Eddie Cochran's untimely death shook the world - but where would his talent have taken him had he lived?
Adrian McKenna has co-authored our brand new 'Eddie Cochran: A Fast Moving Beat Show - The Story of the Final, Fatal UK Tour' book. The title truly confirms the incredible talent that was Eddie Cochran as he mesmerised UK audiences in the spring of 1960. But what if he hadn't tragically died just hours after the last date in Bristol? Adrian McKenna attempts to answer one of rock'n'roll's most enduring questions:
'If' is one of the smallest words, yet its transformative potential is almost infinite.
When he died in 1960, 21-year-old Eddie Cochran was already a veteran of the music business. One of the most lavishly talented and adaptable performers of his era, he had morphed and remodelled himself in his career from one half of a country duo into a pioneer rock 'n' roller, to a sharp-suited night club act, as a session guitar player and music arranger making serious headway in the art and craft of record production. He was only beginning to realise his full potential, which leads us to the inevitable question- what if?
He had two potential locations for continuing his career in the immediate aftermath of a successful UK tour. The tour was truly a major breakthrough in his UK profile. However, his final single, a cover of Ray Charles' 'Hallelujah I Love Her So' which peaked at #22 in the charts, probably wasn't quite the right musical direction for the way he was being presented. His UK image was leather cowboy; the stage shows were wild and yet his final recording session at Gold Star in Los Angeles yielded softer pop material for an American market that had no idea where it was headed. The UK approach was pretty obvious- gritty material with sharp teeth was the necessary direction. A vigorous recording of a different Ray Charles number, 'What'd I Say' which was incredibly well received in live performance, was probably the way to go initially.
Eddie Cochran (top) backstage at Sheffield Gaumont with Vince Eager (middle), Gene Vincent (right) and fan
As a bona-fide American star, he could well have transitioned into films. He already had experience making three rock 'n' roll exploitation films in America and had proved himself well able to take visual direction from Jack Good on the UK 'Boy Meets Girls' TV show, so appearances in Elvis-Lite features along the lines of Billy Fury's black and white 'Play It Cool' or full-colour Cliff Richard 'let's-do-the-show-right-here' holiday nonsense may well have been on the cards.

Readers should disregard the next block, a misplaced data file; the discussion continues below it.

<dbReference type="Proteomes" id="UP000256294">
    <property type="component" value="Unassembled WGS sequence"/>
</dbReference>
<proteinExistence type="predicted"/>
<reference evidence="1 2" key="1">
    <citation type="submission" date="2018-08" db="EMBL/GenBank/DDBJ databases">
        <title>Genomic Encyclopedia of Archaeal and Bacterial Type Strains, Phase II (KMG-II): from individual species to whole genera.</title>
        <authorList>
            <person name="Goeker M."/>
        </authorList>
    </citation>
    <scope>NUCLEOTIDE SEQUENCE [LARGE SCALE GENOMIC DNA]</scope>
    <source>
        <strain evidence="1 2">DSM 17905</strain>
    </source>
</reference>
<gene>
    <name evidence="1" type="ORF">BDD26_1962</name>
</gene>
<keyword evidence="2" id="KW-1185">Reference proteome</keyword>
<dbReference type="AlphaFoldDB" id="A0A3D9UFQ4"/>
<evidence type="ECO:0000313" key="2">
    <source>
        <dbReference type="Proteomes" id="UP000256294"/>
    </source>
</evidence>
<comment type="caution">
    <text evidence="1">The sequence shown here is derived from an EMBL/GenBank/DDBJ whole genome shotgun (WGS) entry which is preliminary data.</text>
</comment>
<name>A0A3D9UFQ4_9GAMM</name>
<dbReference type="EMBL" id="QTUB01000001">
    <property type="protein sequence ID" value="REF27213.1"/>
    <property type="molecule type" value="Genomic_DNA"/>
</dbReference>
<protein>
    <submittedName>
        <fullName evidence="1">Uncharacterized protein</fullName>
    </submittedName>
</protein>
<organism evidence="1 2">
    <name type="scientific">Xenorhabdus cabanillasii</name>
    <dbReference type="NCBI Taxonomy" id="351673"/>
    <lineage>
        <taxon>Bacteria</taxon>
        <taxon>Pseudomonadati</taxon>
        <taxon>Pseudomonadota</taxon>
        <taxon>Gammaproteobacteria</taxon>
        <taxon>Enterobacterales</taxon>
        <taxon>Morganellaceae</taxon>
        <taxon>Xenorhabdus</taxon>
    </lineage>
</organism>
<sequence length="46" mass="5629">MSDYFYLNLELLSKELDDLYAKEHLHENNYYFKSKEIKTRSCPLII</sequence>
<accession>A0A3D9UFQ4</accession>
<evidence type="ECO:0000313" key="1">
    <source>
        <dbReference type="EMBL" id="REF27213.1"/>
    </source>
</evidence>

Until Merseybeat arrived in 1963, he probably would have stayed buoyant as a marketable rock/pop star in Britain. He was so adaptable, he may not even have sunk when the Beat-boom arrived. And if he was a producer at Decca (not at all unlikely given the label's connections with Jack Good) when the four lads from Liverpool famously auditioned and were turned away, then they might have been signed by the label after all. The band would have certainly recognised their new producer as someone very exciting to work with.
In the US a parallel career may well have unfolded. 1959 had been a difficult year for Eddie as a Hitmaker, but he was very fortunate in having a record deal with Liberty Records. Label boss Simon Waronker seemed to have a lot of faith in him and was prepared to play a long game in cultivating his talent. Eddie was also uniquely able to withstand a drought as he was increasingly being utilised at Gold Star Studios in Los Angeles as a reliable and skilled session guitar player. The studio would soon become a vital location for the new sounds of the 1960s when producer Phil Spector sculpted his Wall Of Sound teen-operas in the studios, making full use of every available session player making complex productions lavishly drenched in the studio's haunting live reverberation. Among those session players was Glen Campbell, who had been picked up by Cochran's manager Jerry Capehart after Eddie's death and had pretty much slotted in exactly where Eddie had left off at Gold Star. Glen played on what are now regarded as essential sessions for Phil Spector, the Beach Boys, The Monkees, Gene Clark and innumerable others before becoming a major singing star in his own right as the decade drew to a close. It's not an impossible stretch of imagination to see that Eddie might well have had a similar career trajectory as Campbell, diligently and patiently working his ticket on sessions, cultivating his craft and contacts, to get a second bite of the fat cherry of headline recording artist success by 1968 when he would have still been only thirty years old.
It seems unimaginable that Eddie Cochran wouldn't have continued to expand his powers and have a major role to play in the music of the decades that followed, whether in front of the spotlight or in the more shadowed areas of music production.
If..., if..., if...
*Click on the link below to view Adrian McKenna's new 'Eddie Cochran: A Fast Moving Beat Show - The Story of the Final, Fatal UK Tour'